~ Mom’s Huevos Revueltos con Nopalitos (Prickly Pear Scrambled Eggs)


I grew up in the Sonoran Desert, where Saguaros, Jumping Cholla, Barrel Cacti and Prickly Pear dotted the foothills. The Saguaros, with arms reaching toward the sky, were wise, gnarled and grandfatherly, providing homes to birds, insects and rodents. The jumping cactus, or Teddy Bear Cholla, would seek to reach out and grab you if you weren’t cautious while traipsing across the flatlands. The Barrel Cactus supposedly held rainwater inside that could rescue you if you became stranded. Then there was the Prickly Pear, with its tiny, tickly spines and luscious blooms. When I was little, my mom told me, “If you want to touch a cactus, make sure it’s a Prickly Pear.”

Prickly Pear grow wild even in mild transitional desert climates such as in the middle of Los Angeles, where they line the no-man’s land beside the 405 Freeway. It’s easy to harvest the paddles, nopales – from the Nahuatl word nōpalli , and prepare them in any number of ways. The bulbs of the blooms, or tunas are also edible. You can find cactus paddles whole or cut and packaged in many produce departments, and they also come precut and preserved in glass jars on the Mexican food aisle.

To clean the paddles and remove the thorns, simply scrape lightly across the surface with a knife. It may be easier to handle the cactus paddle if you slice a very thin strip off one side, so you have a place to put your hand without being poked. Once tamed, the paddles can be sliced into strips or cubes, rinsed in a colander,patted dry with a paper towel and boiled with some onion, garlic and maybe even some Mexican oregano until tender, maybe about 20 – 30 minutes. At our house, we always keep a batch prepared and refrigerated, so we can grab them as a side dish, or to top salads or frijoles or to scramble with eggs.

Nopales are extremely low calorie (16 calories per 100 grams) and low on the glycemic index. They are rich in A, B and C vitamins and also possess mild anti-inflammatory properties which may help combat the symptoms of arthritis and auto-immune swelling, and are mucilaginous (slimy) which means they are great in aiding digestion. Nopales contain 7 different antioxidants, which when consumed regularly, can help to slow down aging processes. No wonder the Prickly Pears have been consumed since ancient times.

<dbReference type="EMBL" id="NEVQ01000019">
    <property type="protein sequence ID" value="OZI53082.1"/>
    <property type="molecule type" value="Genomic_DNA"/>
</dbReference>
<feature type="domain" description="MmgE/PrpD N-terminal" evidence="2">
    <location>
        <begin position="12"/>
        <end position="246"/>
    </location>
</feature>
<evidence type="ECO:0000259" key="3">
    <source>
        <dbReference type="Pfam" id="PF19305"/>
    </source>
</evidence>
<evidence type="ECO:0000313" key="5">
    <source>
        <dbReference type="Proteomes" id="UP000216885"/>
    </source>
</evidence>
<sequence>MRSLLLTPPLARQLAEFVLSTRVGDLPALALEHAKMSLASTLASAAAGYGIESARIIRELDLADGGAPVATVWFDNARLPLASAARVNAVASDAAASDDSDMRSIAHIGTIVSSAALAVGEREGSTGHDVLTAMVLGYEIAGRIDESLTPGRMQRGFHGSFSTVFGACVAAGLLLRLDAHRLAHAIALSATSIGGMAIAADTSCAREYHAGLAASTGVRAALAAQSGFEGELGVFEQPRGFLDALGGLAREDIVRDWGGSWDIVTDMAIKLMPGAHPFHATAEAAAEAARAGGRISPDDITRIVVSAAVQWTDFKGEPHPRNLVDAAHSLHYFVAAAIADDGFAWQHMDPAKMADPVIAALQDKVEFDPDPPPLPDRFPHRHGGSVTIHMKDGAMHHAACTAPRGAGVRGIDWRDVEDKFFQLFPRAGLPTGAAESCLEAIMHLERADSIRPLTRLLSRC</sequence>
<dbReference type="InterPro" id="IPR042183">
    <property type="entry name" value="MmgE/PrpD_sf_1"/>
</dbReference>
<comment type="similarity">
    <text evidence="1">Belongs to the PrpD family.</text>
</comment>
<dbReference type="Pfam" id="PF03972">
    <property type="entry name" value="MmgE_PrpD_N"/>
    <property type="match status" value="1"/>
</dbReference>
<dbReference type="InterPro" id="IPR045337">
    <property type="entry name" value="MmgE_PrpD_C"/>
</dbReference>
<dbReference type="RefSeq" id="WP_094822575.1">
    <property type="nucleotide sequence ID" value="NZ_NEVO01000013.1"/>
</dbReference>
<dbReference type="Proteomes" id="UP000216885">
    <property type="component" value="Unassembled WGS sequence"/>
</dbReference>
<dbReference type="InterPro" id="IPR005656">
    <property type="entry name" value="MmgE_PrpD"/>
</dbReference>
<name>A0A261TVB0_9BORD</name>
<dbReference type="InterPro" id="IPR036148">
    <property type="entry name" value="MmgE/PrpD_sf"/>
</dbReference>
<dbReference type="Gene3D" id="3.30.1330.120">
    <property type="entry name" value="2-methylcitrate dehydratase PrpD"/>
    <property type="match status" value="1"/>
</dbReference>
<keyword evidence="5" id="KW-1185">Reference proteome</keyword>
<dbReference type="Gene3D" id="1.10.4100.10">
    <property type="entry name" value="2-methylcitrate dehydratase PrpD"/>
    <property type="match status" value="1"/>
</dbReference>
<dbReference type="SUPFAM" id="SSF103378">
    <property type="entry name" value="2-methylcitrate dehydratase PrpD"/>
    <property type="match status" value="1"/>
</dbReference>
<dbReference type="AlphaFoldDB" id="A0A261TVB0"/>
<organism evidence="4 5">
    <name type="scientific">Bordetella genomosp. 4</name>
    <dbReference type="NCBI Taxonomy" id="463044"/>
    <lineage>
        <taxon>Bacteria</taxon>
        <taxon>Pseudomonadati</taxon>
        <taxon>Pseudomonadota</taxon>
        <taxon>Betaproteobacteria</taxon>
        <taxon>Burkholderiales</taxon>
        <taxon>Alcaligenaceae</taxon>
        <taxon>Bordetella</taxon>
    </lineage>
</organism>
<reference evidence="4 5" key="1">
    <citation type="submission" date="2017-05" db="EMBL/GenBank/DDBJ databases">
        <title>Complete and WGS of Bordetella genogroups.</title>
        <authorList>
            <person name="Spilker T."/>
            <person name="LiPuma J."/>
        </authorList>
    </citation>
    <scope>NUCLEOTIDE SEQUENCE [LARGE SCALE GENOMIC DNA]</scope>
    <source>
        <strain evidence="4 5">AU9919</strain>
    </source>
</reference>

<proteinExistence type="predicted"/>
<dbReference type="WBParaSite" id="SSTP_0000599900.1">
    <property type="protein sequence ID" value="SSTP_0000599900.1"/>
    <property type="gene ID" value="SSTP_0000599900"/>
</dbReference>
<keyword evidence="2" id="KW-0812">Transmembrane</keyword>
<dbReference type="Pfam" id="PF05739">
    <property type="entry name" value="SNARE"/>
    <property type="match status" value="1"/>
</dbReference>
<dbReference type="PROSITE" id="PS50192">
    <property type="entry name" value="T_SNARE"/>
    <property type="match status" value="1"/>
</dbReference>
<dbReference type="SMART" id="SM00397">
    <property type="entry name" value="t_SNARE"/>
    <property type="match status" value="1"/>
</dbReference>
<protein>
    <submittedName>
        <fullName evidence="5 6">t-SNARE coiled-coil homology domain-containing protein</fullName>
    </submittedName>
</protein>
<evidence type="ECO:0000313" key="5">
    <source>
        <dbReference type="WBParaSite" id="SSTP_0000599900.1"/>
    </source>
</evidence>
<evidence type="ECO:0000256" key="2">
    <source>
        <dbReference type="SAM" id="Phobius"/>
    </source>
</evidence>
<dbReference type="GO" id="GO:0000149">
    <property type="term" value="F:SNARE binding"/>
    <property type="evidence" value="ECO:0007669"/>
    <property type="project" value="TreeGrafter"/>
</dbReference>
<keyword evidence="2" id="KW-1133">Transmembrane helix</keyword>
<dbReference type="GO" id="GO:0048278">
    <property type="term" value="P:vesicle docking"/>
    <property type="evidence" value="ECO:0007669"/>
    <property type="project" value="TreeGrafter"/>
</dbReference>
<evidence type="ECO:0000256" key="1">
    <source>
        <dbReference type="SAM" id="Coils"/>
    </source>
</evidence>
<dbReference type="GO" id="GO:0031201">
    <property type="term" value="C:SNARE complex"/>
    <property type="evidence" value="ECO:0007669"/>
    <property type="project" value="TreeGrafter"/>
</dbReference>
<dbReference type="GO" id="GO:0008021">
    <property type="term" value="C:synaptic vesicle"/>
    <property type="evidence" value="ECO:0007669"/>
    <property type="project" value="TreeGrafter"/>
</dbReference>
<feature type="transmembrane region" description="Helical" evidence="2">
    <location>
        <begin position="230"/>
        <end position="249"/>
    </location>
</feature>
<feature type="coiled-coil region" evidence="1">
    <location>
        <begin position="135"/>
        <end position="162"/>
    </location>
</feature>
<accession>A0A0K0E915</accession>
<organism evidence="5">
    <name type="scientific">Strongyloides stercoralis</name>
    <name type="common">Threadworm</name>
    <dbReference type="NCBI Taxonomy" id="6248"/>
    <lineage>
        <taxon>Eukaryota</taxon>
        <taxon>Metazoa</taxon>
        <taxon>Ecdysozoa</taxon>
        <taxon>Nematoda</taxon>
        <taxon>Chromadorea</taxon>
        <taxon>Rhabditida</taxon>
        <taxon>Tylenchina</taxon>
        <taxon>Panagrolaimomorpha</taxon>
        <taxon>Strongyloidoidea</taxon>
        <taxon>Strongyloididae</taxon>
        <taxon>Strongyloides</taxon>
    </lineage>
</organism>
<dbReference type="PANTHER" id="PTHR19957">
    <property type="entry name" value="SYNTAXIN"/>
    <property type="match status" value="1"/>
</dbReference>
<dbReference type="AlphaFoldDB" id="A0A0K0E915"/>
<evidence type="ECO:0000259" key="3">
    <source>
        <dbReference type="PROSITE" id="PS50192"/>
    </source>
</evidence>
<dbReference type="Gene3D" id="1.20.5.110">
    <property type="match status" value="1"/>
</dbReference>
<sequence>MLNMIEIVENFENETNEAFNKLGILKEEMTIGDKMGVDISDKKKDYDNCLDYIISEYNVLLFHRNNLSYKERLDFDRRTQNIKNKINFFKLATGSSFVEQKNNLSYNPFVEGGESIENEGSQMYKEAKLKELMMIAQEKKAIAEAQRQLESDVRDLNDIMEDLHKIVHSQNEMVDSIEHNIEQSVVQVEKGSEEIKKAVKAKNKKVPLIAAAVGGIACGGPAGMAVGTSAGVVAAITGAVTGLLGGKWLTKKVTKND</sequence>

My mom, who normally lets me do all the cooking (Gee, I wonder why?) developed this scramble because she believes the nopales help alleviate her arthritis symptoms. She eats them every chance she gets. The trick with this recipe is to keep the eggs soft so that they provide contrast to the crisp fresh vegetables and salsa. This is one of those loose recipes, where you can add whatever vegetables you like, so feel free to take charge and get creative.


Ingredients (per person):

2 eggs (I use cage-free from chickens fed organic grain, but egg whites are another alternative)
1/4 cup cucumber sliced paper thin
1/3 to 1/2 cup cubed nopalitos
1/2 cup baby spinach
1/4 cup diced onions
3-4 cherry tomatoes
1/4 cup fresh cilantro, finely chopped
fresh minced garlic or garlic powder to taste
a big pinch of Mexican oregano
sea salt and pepper to taste, if desired
2 teaspoons coconut oil or 1 fat pat of butter for skillet preparation
1 tbsp. of Creamy Caesar or cilantro-pepita dressing (optional)

1. Melt oil or butter in skillet over medium heat
2. Add the cactus, cucumber, onion, spinach and tomato. Stir with a wooden utensil frequently until slightly softened.
3. Crack the eggs over the pan (don’t pre-beat the eggs) and stir into the vegetables. Add the dressing if you desire a creamy texture. Add the cilantro, oregano and garlic.
4. Stir continuously just until the eggs are set. Remove from heat and serve.

Serving Suggestions: I love this scramble accompanied by a bowl of salsa de tomatillo y cilantro (green tomatillo salsa) but any salsa or hot sauce makes a great topping. Organic blue corn tortilla chips work well to scoop these huevos revueltos right out of the bowl. Serve with fresh slices of avocado and tomato, and even a few crumbles of Queso Fresco or Cotija cheese to complete your breakfast feast.

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